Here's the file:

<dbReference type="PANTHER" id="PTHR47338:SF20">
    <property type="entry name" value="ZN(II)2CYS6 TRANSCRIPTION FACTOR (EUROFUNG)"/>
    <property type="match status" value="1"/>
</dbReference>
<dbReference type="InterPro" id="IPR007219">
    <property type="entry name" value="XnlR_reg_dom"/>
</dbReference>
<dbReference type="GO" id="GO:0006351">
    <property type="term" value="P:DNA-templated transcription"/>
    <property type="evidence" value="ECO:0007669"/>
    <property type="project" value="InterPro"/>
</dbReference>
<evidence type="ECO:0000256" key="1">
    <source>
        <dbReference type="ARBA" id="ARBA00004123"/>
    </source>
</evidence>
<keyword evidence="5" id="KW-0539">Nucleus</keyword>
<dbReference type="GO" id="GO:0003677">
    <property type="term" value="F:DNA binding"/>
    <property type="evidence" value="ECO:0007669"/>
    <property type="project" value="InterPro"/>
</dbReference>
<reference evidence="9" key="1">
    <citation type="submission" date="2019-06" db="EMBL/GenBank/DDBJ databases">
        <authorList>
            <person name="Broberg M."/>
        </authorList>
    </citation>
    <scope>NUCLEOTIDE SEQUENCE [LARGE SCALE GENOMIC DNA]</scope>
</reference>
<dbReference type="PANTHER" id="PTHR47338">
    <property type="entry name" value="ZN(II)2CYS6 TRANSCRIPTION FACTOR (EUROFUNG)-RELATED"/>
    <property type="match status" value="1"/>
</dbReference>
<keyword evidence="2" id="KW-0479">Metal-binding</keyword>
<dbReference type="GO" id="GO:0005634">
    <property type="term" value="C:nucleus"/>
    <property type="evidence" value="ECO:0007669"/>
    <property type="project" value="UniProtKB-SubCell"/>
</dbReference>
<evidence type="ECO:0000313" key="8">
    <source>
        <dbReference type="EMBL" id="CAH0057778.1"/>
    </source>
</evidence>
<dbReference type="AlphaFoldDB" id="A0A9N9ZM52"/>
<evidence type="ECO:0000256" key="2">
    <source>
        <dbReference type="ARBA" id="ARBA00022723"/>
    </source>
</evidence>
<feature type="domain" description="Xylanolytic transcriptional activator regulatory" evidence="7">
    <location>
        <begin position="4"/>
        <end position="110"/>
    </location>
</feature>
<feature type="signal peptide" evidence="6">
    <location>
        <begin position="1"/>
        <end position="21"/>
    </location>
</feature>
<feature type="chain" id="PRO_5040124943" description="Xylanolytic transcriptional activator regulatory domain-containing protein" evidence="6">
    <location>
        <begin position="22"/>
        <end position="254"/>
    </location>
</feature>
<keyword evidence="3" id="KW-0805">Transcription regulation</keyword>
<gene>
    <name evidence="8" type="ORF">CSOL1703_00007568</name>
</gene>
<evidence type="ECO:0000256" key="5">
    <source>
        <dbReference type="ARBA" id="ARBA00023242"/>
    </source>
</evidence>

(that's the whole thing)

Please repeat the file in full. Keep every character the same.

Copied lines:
<dbReference type="PANTHER" id="PTHR47338:SF20">
    <property type="entry name" value="ZN(II)2CYS6 TRANSCRIPTION FACTOR (EUROFUNG)"/>
    <property type="match status" value="1"/>
</dbReference>
<dbReference type="InterPro" id="IPR007219">
    <property type="entry name" value="XnlR_reg_dom"/>
</dbReference>
<dbReference type="GO" id="GO:0006351">
    <property type="term" value="P:DNA-templated transcription"/>
    <property type="evidence" value="ECO:0007669"/>
    <property type="project" value="InterPro"/>
</dbReference>
<evidence type="ECO:0000256" key="1">
    <source>
        <dbReference type="ARBA" id="ARBA00004123"/>
    </source>
</evidence>
<keyword evidence="5" id="KW-0539">Nucleus</keyword>
<dbReference type="GO" id="GO:0003677">
    <property type="term" value="F:DNA binding"/>
    <property type="evidence" value="ECO:0007669"/>
    <property type="project" value="InterPro"/>
</dbReference>
<reference evidence="9" key="1">
    <citation type="submission" date="2019-06" db="EMBL/GenBank/DDBJ databases">
        <authorList>
            <person name="Broberg M."/>
        </authorList>
    </citation>
    <scope>NUCLEOTIDE SEQUENCE [LARGE SCALE GENOMIC DNA]</scope>
</reference>
<dbReference type="PANTHER" id="PTHR47338">
    <property type="entry name" value="ZN(II)2CYS6 TRANSCRIPTION FACTOR (EUROFUNG)-RELATED"/>
    <property type="match status" value="1"/>
</dbReference>
<keyword evidence="2" id="KW-0479">Metal-binding</keyword>
<dbReference type="GO" id="GO:0005634">
    <property type="term" value="C:nucleus"/>
    <property type="evidence" value="ECO:0007669"/>
    <property type="project" value="UniProtKB-SubCell"/>
</dbReference>
<evidence type="ECO:0000313" key="8">
    <source>
        <dbReference type="EMBL" id="CAH0057778.1"/>
    </source>
</evidence>
<dbReference type="AlphaFoldDB" id="A0A9N9ZM52"/>
<evidence type="ECO:0000256" key="2">
    <source>
        <dbReference type="ARBA" id="ARBA00022723"/>
    </source>
</evidence>
<feature type="domain" description="Xylanolytic transcriptional activator regulatory" evidence="7">
    <location>
        <begin position="4"/>
        <end position="110"/>
    </location>
</feature>
<feature type="signal peptide" evidence="6">
    <location>
        <begin position="1"/>
        <end position="21"/>
    </location>
</feature>
<feature type="chain" id="PRO_5040124943" description="Xylanolytic transcriptional activator regulatory domain-containing protein" evidence="6">
    <location>
        <begin position="22"/>
        <end position="254"/>
    </location>
</feature>
<keyword evidence="3" id="KW-0805">Transcription regulation</keyword>
<gene>
    <name evidence="8" type="ORF">CSOL1703_00007568</name>
</gene>
<evidence type="ECO:0000256" key="5">
    <source>
        <dbReference type="ARBA" id="ARBA00023242"/>
    </source>
</evidence>